by Megan Black
Harvard University Press, 2018
Paper: 978-0-674-27119-7 | eISBN: 978-0-674-98958-0 | Cloth: 978-0-674-98425-7
Library of Congress Classification HD9506.B46 2018
Dewey Decimal Classification 333.850973


Winner of the George Perkins Marsh Prize
Winner of the Stuart L. Bernath Prize
Winner of the W. Turrentine Jackson Award
Winner of the British Association of American Studies Prize

“Extraordinary…Deftly rearranges the last century and a half of American history in fresh and useful ways.”
Los Angeles Review of Books

“A smart, original, and ambitious book. Black demonstrates that the Interior Department has had a far larger, more invasive, and more consequential role in the world than one would expect.”
—Brian DeLay, author of War of a Thousand Deserts

When considering the story of American power, the Department of the Interior rarely comes to mind. Yet it turns out that a government agency best known for managing natural resources and operating national parks has constantly supported America’s imperial aspirations.

Megan Black’s pathbreaking book brings to light the surprising role Interior has played in pursuing minerals around the world—on Indigenous lands, in foreign nations, across the oceans, even in outer space. Black shows how the department touted its credentials as an innocuous environmental-management organization while quietly satisfying America’s insatiable demand for raw materials. As presidents trumpeted the value of self-determination, this almost invisible outreach gave the country many of the benefits of empire without the burden of a heavy footprint. Under the guise of sharing expertise with the underdeveloped world, Interior scouted tin sources in Bolivia and led lithium surveys in Afghanistan. Today, it promotes offshore drilling and even manages a satellite that prospects for Earth’s resources from outer space.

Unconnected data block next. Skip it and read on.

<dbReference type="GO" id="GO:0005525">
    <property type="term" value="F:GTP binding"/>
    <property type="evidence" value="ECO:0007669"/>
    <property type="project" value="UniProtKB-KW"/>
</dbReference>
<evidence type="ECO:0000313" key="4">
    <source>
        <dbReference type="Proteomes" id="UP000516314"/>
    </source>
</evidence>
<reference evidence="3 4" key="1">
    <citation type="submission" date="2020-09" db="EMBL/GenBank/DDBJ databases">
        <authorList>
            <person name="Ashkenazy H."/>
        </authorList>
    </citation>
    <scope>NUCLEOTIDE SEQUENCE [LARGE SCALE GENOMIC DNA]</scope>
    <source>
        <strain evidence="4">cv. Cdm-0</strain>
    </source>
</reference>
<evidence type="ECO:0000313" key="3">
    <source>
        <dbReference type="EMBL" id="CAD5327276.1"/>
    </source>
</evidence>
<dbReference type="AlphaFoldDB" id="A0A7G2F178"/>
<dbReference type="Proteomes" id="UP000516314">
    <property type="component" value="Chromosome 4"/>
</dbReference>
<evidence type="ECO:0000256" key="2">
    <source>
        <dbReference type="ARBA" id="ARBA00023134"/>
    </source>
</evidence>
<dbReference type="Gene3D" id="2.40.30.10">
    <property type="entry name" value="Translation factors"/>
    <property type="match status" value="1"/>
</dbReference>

“Offers unprecedented insights into the depth and staying power of American exceptionalism…as generations of policymakers sought to extend the reach of U.S. power globally while emphatically denying that the United States was an empire.”
—Penny Von Eschen, author of Satchmo Blows Up the World

“Succeeds in showing both the central importance of minerals in the development of American power and how the realities of empire could be obscured through a focus on modernization and the mantra of conservation.”
—Ian Tyrrell, author of Crisis of the Wasteful Nation